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Press Release 08-093
Small Planet, Small Star

Newly discovered extrasolar planet is the smallest known and has smallest host star

Back to article | Note about images

Artist's conception of the newly discovered planet MOA-2007-BLG-192Lb orbiting its star.

Artist's conception of the newly discovered planet MOA-2007-BLG-192Lb orbiting a brown dwarf "star" with a mass of only 6 percent of that of the Sun. Theory suggests that the 3-Earth-mass planet is made primarily of rock and ice. Observational and theoretical studies of brown dwarfs reveal that they have a magenta color due to absorption by elements such as sodium and potassium in their atmospheres. If the host star has a mass of 9 percent of that of the Sun, at the other end of the margin of error for the new microlensing data, the star would be a red dwarf about 100 times brighter than the brown dwarf, but 1000 times fainter than the Sun.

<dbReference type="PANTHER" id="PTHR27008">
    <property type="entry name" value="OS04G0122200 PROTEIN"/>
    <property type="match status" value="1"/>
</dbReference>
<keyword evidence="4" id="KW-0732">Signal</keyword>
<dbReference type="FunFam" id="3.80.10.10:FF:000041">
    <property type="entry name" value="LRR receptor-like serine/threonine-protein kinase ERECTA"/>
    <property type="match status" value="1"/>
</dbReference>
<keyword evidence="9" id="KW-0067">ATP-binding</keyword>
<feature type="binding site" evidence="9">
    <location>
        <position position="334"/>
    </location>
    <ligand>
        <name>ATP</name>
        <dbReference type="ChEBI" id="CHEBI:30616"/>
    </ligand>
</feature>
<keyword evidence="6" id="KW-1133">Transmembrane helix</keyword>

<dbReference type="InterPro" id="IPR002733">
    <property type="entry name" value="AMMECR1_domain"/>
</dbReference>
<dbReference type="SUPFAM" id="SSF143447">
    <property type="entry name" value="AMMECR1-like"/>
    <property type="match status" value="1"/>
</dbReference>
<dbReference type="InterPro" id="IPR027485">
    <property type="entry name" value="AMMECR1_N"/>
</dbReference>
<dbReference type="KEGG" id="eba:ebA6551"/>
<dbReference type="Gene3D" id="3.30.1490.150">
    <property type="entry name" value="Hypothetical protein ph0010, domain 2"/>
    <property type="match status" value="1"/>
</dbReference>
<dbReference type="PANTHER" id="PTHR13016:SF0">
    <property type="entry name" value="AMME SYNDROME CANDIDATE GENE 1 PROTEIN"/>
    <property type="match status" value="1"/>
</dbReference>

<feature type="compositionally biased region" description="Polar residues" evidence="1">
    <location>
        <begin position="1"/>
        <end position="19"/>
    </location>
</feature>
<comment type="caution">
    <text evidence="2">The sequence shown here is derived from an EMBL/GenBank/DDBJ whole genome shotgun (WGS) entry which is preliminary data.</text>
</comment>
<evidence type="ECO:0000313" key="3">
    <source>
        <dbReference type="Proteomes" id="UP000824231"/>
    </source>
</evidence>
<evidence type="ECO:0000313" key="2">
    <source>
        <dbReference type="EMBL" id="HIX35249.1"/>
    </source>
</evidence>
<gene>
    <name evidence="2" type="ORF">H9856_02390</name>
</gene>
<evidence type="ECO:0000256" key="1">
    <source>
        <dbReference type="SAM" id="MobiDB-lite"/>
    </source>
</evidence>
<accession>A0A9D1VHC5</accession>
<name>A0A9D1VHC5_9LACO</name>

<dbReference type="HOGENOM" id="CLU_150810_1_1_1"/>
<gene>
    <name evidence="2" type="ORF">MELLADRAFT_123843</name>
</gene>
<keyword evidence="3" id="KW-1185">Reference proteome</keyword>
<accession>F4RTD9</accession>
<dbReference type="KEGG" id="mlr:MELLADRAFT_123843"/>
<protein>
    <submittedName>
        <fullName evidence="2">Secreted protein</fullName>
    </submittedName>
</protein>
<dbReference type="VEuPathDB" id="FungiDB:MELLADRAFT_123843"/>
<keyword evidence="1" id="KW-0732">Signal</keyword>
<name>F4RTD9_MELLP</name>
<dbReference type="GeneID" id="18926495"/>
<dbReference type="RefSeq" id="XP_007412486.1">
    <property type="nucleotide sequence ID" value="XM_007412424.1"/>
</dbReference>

Credit: NASA's Exoplanet Exploration Program


Download the high-resolution JPG version of the image. (2.9 MB)

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David Bennett, associate professor of physics at the University of Notre Dame, discusses the most recent extrasolar planet discovery using the microlensing method.

Credit: National Science Foundation / University of Notre Dame

 

Illustration of gravitational microlensing.

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This animation explains gravitational microlensing.

Credit: Trent Schindler, National Science Foundation

 

Illustration showing the signature distortion caused by gravity.

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This animation explains how gravitational microlensing detects planets.

Credit: Andrew Williams, University of Western Australia / Trent Schindler, National Science Foundation

 



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